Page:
Now that the Electrify Africa Act has been signed into law by the United States Government, the big question on the lips of many Africans and Americans is what happens next? Adeola Akinremi in Washington DC, writes on how African leaders can make the Electrify Africa Act work based on the opportunities it provides in improving access to electricity to over 600 million people in Africa that have no access to this important utility
Limuru, Nivasha and Kisumu are inseparable. They are Kenyan townships trussed by location, vocation and trouble. They are located on the main highway linking Nairobi, the capital of Kenya. Boom of tourism and agriculture is the allure of the tri-cities. But for their trouble, the townships are tied by poor power supply and poverty. In Africa, access to power is a big bottleneck to growth, where six hundred million people lack access to a power grid. That figure represents about seventy per cent of the population. On a continent, where industrialisation is key to a prosperous future, large-scale power supply will do more than changing life in rural areas for the better, but reasonably change the fortune of Africa in export commodities. Surprisingly, only seven countries in sub-Saharan Africa-Cameroon, Gabon, Ghana, Ivory Coast, Namibia, Senegal and South Africa-make available electricity to about half of their inhabitants, according to the Economist. In a typical year, the Economist argued that "the entire region generates less electrical power than Canada, and half of that supply is in South Africa." In Nigeria for instance, there is an estimated 34 million people living "under the electricity grid" without access to electrical energy. For these Africans, lack of access to electricity means poor health care and poverty. For businesses, it stifles growth. So over two years, one of Africa's most visible entrepreneurs, Tony Elumelu, teamed up with others to remain in the forefront of championing the passage of an act to fuel prosperity in Africa-The Electrify Africa Act. And after several failed attempts by the United States congressmen, the bill was passed on a recent week to improve access to electricity through public-private partnerships. Last Tuesday, America's President, Barack Obama, gleefully signed the bill into law to accelerate the plan of bringing electricity to 50 million people in sub-Saharan Africa by 2020. Elumelu has commended Obama for signing the initiative into law as he called for concerted efforts on the part of African leaders to take advantage of the opportunities the Act will provide. "It is up to us whether Power Africa is a success or another power failure. Africa has had enough of power failures. We must therefore remain committed and resilient because the enabling environment for this sector on the continent is tough, but it is getting better. Africa handsomely rewards the patient investor, however it is not just enough for us to be resilient investors, we must see access to power as a humanitarian emergency in Africa. Lives are lost and potentially extinguished everyday that the power deficit persists," Elumelu enthused. The Electrify Africa Act of 2015 is expected to give legal teeth to Mr. Obama's Power Africa initiative, which has been in doldrums for some time.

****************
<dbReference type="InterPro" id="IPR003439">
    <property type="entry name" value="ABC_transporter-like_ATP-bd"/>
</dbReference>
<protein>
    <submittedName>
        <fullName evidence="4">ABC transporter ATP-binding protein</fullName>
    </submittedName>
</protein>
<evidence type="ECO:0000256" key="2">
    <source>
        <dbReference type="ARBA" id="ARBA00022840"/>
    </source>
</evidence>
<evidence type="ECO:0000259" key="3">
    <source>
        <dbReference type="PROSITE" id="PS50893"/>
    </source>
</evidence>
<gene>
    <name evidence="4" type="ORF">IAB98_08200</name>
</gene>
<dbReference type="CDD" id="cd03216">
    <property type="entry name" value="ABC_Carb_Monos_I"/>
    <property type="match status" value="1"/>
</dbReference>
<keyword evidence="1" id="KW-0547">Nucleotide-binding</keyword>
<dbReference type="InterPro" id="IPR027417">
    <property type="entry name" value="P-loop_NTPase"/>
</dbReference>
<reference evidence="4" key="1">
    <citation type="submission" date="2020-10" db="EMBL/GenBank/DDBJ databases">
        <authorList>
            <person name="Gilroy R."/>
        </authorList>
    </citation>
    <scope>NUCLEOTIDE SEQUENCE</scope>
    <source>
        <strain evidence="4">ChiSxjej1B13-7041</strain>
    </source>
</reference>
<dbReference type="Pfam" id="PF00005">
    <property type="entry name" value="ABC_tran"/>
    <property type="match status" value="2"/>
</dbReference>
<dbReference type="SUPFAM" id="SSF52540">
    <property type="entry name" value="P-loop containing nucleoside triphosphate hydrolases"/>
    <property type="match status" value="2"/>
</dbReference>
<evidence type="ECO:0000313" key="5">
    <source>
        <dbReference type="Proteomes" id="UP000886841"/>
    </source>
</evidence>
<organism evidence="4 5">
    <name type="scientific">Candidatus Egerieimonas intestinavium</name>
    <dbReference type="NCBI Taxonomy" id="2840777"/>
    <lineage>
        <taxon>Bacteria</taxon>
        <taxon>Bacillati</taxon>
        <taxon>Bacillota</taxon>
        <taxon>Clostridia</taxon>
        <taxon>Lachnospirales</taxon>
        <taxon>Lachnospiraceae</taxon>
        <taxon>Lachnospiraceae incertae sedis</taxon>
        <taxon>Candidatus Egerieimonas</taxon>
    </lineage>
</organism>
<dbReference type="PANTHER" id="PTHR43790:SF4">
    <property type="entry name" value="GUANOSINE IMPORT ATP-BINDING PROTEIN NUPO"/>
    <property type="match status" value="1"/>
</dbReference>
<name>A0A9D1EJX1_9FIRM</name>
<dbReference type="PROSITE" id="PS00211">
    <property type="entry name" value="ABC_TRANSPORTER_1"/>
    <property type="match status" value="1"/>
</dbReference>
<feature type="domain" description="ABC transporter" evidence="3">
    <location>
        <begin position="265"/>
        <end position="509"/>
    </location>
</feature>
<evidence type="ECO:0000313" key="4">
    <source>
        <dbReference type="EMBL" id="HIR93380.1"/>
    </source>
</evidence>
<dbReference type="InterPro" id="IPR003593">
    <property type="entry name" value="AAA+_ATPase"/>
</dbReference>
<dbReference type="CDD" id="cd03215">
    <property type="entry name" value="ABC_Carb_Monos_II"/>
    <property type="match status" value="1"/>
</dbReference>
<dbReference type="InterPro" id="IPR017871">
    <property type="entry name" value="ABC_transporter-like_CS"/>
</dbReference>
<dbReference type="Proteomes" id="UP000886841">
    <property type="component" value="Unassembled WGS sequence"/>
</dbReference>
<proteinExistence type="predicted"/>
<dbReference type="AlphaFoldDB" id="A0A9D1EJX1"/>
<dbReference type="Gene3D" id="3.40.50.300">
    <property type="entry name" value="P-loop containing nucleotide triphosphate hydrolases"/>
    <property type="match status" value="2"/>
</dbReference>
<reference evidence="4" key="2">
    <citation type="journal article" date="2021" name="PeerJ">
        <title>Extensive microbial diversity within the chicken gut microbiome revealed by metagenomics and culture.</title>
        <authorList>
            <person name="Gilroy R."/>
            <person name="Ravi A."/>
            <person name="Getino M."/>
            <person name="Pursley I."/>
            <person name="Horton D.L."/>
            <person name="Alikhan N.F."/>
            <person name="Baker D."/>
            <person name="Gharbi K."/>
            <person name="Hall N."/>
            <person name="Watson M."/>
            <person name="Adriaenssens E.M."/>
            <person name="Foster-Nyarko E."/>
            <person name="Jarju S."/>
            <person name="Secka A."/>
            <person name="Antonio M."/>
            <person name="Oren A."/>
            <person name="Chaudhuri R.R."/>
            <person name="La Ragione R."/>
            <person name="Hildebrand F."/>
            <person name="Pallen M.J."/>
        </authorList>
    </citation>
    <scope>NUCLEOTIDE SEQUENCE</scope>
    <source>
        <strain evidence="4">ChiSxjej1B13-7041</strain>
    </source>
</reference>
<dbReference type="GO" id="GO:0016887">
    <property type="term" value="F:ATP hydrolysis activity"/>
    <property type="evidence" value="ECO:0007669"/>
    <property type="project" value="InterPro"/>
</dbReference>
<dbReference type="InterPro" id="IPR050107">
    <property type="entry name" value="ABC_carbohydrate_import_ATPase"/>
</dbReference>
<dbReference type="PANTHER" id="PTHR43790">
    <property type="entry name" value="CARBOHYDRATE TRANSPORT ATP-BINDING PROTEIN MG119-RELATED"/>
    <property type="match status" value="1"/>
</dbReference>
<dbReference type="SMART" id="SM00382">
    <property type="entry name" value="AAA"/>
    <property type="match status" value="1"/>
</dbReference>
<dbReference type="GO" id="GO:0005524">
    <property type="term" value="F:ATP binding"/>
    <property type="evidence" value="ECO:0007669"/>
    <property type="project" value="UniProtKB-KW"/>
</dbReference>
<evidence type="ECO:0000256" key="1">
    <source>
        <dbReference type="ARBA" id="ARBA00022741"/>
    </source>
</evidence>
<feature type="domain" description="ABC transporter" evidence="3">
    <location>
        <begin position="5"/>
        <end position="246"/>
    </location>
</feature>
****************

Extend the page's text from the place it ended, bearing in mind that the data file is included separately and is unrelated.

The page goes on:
Clearly, one of the impacts of the Electrify Africa Act is that it will build sustainability for the Obama's Power Africa Initiative, though the US president is now in the twilight of his administration. The Electrify Africa Act now requires the US President to outline a comprehensive strategy for boosting access to electricity in Africa. As Obama prioritises plan for the year, this strategy involves tapping "on-grid" and "off-grid" sources to ensure more people on the African continent have access to electricity. So with the Act, the US will be putting its intellectual, technology and financial power behind the quest to light up Africa. Some analysts agreed that the Electrify Africa Act opens a new platform of opportunity for the US to support increasing access to electricity on the continent, because it follows the US foreign policy in Africa. The House Foreign Affairs Committee Chairman Ed Royce of California, said the Electrify Africa Act would address the serious problem of electricity shortage that makes life difficult for millions in Africa. During a debate on the bill, members from both major political parties pointed out that without reliable electricity, millions of people in Africa cannot use tools necessary for modern life, such as lights, cellphones and computers. They cannot refrigerate foods or medicines. Royce reportedly said the lack of electricity drives some families in sub-Saharan Africa to use charcoal and other toxic fuels, which cause more deaths than HIV/AIDS and malaria combined. He explained that the US foreign policy that seeks to help Africa become one of the world's great trading partners through the Africa Power Initiative is a foot in the right place, while insisting that the high cost of energy in sub-Saharan Africa makes producing goods for export almost impossible, and that it is the United States' interest. In a statement, one of the non-governmental organisations that mobilised people to support the passage of the Act, Oxfarm, has said, "the bill signals bipartisan affirmation of President Obama's Power Africa Initiative, seeking to provide 30,000 megawatts of new, cleaner electricity and provide access to at least 60 million new connections. Oxfam research has shown that sustainable renewable energy is best positioned to meet the energy needs of the poor in Africa due to accessibility, the majority of whom are not grid connected. Moving forward, clean energy should continue to remain a US priority in supporting energy access in Africa" Specifically, the Act declares that the United States, in consultation with sub-Saharan African governments, will encourage the installation of an additional 20,000 megawatts of electrical power in sub-Saharan Africa by 2020, provide first-time access to electricity for at least 50 million Africans by 2020, and pursue any reforms necessary to facilitate these goals. The rational for the Electrify Africa Act arises from the limited success the US achieved with its Africa Growth and Opportunity Act (AGOA) which was aimed at increasing the exports of African made goods to the US. But with AGOA, US realised that people with little or no access to electricity will not be in a position to manufacture or make the goods needed by the US market. Also, people without access to electricity tend to be low users of technology, low consumers and low participants in the global economy. The Electrify Africa Act has thus been passed to tackle energy poverty on the continent in a bid to get more Africans on the electricity grid and become economic participants in the global economy. The US government is not, however going to intervene directly according to its plan. The Electrify Africa Act creates a framework for a major public-private partnership between the United States and sub-Saharan African countries to help millions of people gain access to affordable and reliable electricity. Explaining why he was eager to see the passage of the Electrify Africa Act, Elumelu said: "Africa must win the energy challenge if it seeks to become an industrial power in the 21st century. Power outages on the continent must spark power outrage. The kind of outrage that ignites the activist in us." At a recent conference on power generation and supply, the Powering Africa Summit, that held in Washington D.C the week before the passage of the Act, Elumelu emphasised the criticality of power in driving economic growth. "Power is a cross-cutting issue that impacts job creation, education, healthcare delivery, food security, communications and virtually every other sector of commercial activity," he said. He called the passage of the bill and the assent given to it by President Obama, a "landmark decision" that will help to "transform the lives of millions of Africans who cannot wait for power". True, as an advocate of electrical energy for all in Africa, Elumelu is walking the talk. His investment company, Heirs Holdings has made a commitment of $2.5 billion investment in the power sector to generate 2,000 megawatts of power. Through Transcorp Power, the company currently generates 19 per cent of the power consumed in Nigeria and plans to up the generating capacity to 25 per cent in the near feature. "As an investor, I have invested in a variety of sectors including financial services, hospitality, real estate, healthcare etc, but every day, my working day starts with a view of the dashboard of the megawatts generated at our Ughelli power plant. And I can tell you that, good or bad, the numbers have an emotional impact on me every day," he said in Washington DC. So now that the enabling law is in place, it is important the African governments and private sector devise strategies to put in place the necessary reforms required to tap into the opportunities presented by this new law. The new law immediately opens access to make US government-backed credit available to the private sector which could help interested investors tap into Africa's estimated $300 billion energy market. However, African governments will have to put in place strong reforms in their energy sectors in order to benefit from the opportunities presented by the Electrify Africa Act. The idea behind the Electrify Africa Act is to work with African governments to open energy markets in a bid to use private capital and access to low cost credit to reduce energy poverty on the continent. Thankfully, Nigeria is in a pole position in this direction due to the significant reforms it has implemented in its power sector, which is now largely dominated by the private sector. But power companies will have to significantly scale up their governance standards in order to benefit from the access to US backed credit presented by the Electrify Africa Act. The mandate to prioritise electricity projects in support to African governments and private sector now falls on US development agencies like the Overseas Private Investment Corporation (OPIC), the United States Agency for International Development (USAID) and others, but transparency and efficiency of operations will be critical for private sector firms seeking to tap into credit facilities and new sources investments opened up by this act. Undoubtedly, the Electrify Africa Act opens a new vista of US and Africa relationship, but as Elumelu said, the Act can only provide a roadmap, set targets and provide technical assistance and partners, but it is up to Africa, partner countries and the private sector, to implement it.